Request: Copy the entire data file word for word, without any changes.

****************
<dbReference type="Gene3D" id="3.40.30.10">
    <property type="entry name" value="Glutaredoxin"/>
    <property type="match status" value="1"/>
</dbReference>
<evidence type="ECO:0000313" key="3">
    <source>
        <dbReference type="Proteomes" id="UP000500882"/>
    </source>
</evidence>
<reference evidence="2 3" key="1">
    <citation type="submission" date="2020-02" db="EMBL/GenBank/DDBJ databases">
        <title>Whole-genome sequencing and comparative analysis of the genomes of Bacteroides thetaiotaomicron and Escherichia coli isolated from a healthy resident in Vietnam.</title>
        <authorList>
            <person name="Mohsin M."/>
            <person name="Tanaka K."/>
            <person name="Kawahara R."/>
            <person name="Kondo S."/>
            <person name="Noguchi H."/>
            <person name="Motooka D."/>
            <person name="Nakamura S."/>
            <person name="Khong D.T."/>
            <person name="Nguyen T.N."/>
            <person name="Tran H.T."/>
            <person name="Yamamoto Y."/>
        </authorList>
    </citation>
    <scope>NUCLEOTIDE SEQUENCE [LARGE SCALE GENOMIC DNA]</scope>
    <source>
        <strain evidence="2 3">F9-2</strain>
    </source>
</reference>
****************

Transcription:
<dbReference type="Gene3D" id="3.40.30.10">
    <property type="entry name" value="Glutaredoxin"/>
    <property type="match status" value="1"/>
</dbReference>
<evidence type="ECO:0000313" key="3">
    <source>
        <dbReference type="Proteomes" id="UP000500882"/>
    </source>
</evidence>
<reference evidence="2 3" key="1">
    <citation type="submission" date="2020-02" db="EMBL/GenBank/DDBJ databases">
        <title>Whole-genome sequencing and comparative analysis of the genomes of Bacteroides thetaiotaomicron and Escherichia coli isolated from a healthy resident in Vietnam.</title>
        <authorList>
            <person name="Mohsin M."/>
            <person name="Tanaka K."/>
            <person name="Kawahara R."/>
            <person name="Kondo S."/>
            <person name="Noguchi H."/>
            <person name="Motooka D."/>
            <person name="Nakamura S."/>
            <person name="Khong D.T."/>
            <person name="Nguyen T.N."/>
            <person name="Tran H.T."/>
            <person name="Yamamoto Y."/>
        </authorList>
    </citation>
    <scope>NUCLEOTIDE SEQUENCE [LARGE SCALE GENOMIC DNA]</scope>
    <source>
        <strain evidence="2 3">F9-2</strain>
    </source>
</reference>